I’m very excited to be involved with an event titled Shostakovich Undressed. Along with sound artists Pete Stollery, Suk-Jun Kim, Clive Grace and Chandra Chapman, I’ll be providing a “response” to Shostakovich’s Chamber Symphony in C Minor (Op. 110a) which will be performed in its entirety by the Scottish Ensemble at The Lemon Tree, Aberdeen on 6th June 2013.
The work, dedicated to “the victims of fascism and war”, was written by Shostakovich over three days in the Summer of 1960. It’s an energetic, aggressive and turbulent piece of music that leaves most listeners shaken. The majority of the work is based around the famous DSCH motif – Shostakovich’s musical cipher which he transcribes as D, E flat, C, B natural.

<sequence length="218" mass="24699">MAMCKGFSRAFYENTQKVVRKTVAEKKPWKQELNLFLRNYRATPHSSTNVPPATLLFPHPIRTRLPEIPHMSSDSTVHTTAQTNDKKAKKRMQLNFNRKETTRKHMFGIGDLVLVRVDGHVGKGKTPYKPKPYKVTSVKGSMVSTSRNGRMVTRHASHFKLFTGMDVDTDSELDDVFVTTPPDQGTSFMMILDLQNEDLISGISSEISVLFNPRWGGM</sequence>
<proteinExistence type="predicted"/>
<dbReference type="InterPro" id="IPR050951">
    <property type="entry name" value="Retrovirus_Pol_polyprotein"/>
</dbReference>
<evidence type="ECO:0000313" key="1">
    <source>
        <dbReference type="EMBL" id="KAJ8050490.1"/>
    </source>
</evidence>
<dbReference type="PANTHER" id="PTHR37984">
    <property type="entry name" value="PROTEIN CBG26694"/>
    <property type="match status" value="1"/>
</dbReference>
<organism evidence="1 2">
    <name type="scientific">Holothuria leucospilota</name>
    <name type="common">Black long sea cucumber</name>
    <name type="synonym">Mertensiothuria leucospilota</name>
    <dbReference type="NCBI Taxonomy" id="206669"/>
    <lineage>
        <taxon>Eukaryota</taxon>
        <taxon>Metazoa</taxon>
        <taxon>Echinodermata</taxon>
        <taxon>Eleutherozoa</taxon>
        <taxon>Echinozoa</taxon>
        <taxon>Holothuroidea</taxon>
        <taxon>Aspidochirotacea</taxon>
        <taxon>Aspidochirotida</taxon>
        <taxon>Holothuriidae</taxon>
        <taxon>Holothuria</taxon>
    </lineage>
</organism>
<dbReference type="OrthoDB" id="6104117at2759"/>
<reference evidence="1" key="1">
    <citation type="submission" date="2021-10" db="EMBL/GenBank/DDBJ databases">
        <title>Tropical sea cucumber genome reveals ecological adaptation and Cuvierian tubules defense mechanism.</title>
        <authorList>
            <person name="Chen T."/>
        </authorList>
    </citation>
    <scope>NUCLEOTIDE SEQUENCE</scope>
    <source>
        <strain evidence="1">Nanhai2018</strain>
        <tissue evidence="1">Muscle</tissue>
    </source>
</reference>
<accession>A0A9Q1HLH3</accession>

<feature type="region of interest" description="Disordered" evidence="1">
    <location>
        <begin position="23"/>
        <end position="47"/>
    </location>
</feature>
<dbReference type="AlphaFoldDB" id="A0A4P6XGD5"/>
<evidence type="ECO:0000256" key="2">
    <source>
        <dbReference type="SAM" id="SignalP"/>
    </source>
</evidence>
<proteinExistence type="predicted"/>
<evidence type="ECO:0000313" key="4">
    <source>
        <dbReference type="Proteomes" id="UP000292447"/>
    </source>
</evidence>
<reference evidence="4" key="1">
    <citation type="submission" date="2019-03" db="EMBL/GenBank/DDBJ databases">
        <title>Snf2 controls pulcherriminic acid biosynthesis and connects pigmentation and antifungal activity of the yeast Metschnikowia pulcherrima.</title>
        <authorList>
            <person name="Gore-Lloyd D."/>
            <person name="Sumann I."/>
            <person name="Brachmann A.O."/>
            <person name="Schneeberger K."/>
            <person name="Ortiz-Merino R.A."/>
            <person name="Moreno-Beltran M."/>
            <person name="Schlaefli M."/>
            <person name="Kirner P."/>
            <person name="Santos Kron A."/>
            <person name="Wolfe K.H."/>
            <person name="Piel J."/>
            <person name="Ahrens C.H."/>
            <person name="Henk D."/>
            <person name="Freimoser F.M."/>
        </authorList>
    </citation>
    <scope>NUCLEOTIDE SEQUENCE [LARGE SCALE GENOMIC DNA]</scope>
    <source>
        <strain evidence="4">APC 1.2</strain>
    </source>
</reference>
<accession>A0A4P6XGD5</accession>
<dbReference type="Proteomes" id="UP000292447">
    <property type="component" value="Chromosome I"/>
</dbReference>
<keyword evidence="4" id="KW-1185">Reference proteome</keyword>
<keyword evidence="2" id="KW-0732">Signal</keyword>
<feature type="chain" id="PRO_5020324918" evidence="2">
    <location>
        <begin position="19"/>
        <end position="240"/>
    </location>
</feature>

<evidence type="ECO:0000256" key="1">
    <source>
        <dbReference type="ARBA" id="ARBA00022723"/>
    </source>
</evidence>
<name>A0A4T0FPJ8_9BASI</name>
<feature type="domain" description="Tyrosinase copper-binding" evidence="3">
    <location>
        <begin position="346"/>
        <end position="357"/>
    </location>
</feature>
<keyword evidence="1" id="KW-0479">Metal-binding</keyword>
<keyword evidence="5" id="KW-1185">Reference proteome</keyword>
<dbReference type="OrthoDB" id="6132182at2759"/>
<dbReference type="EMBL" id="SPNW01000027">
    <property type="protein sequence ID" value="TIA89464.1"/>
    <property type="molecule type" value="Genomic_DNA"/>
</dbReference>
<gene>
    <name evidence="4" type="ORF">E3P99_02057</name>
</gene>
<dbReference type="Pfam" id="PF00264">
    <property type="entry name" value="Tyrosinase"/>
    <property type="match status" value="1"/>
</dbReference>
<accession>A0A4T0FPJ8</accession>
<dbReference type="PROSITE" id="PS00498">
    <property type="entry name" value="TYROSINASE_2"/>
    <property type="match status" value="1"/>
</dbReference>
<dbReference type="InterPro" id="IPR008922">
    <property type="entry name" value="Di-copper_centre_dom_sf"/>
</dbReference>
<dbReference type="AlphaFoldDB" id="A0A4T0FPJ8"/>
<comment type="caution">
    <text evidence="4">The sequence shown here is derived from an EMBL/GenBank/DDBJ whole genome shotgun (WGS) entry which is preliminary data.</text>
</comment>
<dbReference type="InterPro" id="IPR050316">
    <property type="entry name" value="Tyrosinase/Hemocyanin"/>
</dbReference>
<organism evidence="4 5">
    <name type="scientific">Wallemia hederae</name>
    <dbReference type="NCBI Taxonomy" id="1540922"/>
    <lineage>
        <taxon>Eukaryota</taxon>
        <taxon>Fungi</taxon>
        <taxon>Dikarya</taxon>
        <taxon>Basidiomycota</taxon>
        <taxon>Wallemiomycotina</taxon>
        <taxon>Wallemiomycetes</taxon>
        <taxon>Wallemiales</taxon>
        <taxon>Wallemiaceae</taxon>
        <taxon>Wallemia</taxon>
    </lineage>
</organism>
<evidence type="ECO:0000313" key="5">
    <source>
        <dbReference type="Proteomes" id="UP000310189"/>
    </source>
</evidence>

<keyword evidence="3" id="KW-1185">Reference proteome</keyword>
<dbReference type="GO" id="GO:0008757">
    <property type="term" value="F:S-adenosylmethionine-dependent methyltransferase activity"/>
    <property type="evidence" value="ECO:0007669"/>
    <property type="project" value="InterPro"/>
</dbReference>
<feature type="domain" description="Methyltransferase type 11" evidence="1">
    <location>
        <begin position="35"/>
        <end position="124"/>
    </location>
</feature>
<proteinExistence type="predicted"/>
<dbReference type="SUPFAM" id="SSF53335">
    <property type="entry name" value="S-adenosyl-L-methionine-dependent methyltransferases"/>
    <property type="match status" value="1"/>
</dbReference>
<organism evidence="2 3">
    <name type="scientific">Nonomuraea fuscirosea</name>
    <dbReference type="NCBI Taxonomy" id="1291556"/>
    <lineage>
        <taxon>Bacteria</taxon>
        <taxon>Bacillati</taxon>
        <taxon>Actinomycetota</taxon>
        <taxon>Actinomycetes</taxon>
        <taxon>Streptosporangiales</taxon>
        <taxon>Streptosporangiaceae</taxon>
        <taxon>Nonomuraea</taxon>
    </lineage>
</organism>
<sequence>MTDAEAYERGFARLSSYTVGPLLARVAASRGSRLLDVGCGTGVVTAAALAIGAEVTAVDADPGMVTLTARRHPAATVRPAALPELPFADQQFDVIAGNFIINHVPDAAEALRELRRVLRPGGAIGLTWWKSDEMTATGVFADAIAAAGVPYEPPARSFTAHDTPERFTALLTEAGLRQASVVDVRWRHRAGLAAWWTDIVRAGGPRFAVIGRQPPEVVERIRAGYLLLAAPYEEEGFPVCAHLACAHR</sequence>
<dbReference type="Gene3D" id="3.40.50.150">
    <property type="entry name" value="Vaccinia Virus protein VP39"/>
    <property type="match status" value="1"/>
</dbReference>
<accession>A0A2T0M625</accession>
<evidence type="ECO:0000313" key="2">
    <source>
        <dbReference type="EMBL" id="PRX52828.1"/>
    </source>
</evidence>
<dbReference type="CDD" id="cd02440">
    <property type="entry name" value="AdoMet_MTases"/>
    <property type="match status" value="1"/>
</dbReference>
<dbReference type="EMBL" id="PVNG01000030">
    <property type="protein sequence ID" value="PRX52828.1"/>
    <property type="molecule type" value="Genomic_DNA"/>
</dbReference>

I think that there’s something incredibly powerful and affirming about stamping your name so explicitly (yet, at the same time subversively) – and, indeed, bravely – onto something which serves as your primary means of expression, and at the same time, risking the most extreme kind of artistic censorship. This is music which exists today against the odds, and that’s an incredibly powerful and potent source of material to work with.
My “response” makes extensive use of the DSCH motif, whilst incorporating video projection and a burlesque dancer. The performance is intended to express a breaking free from censorship of artistic expression. The music track can be streamed below:
Further information and ticket booking information can be found here.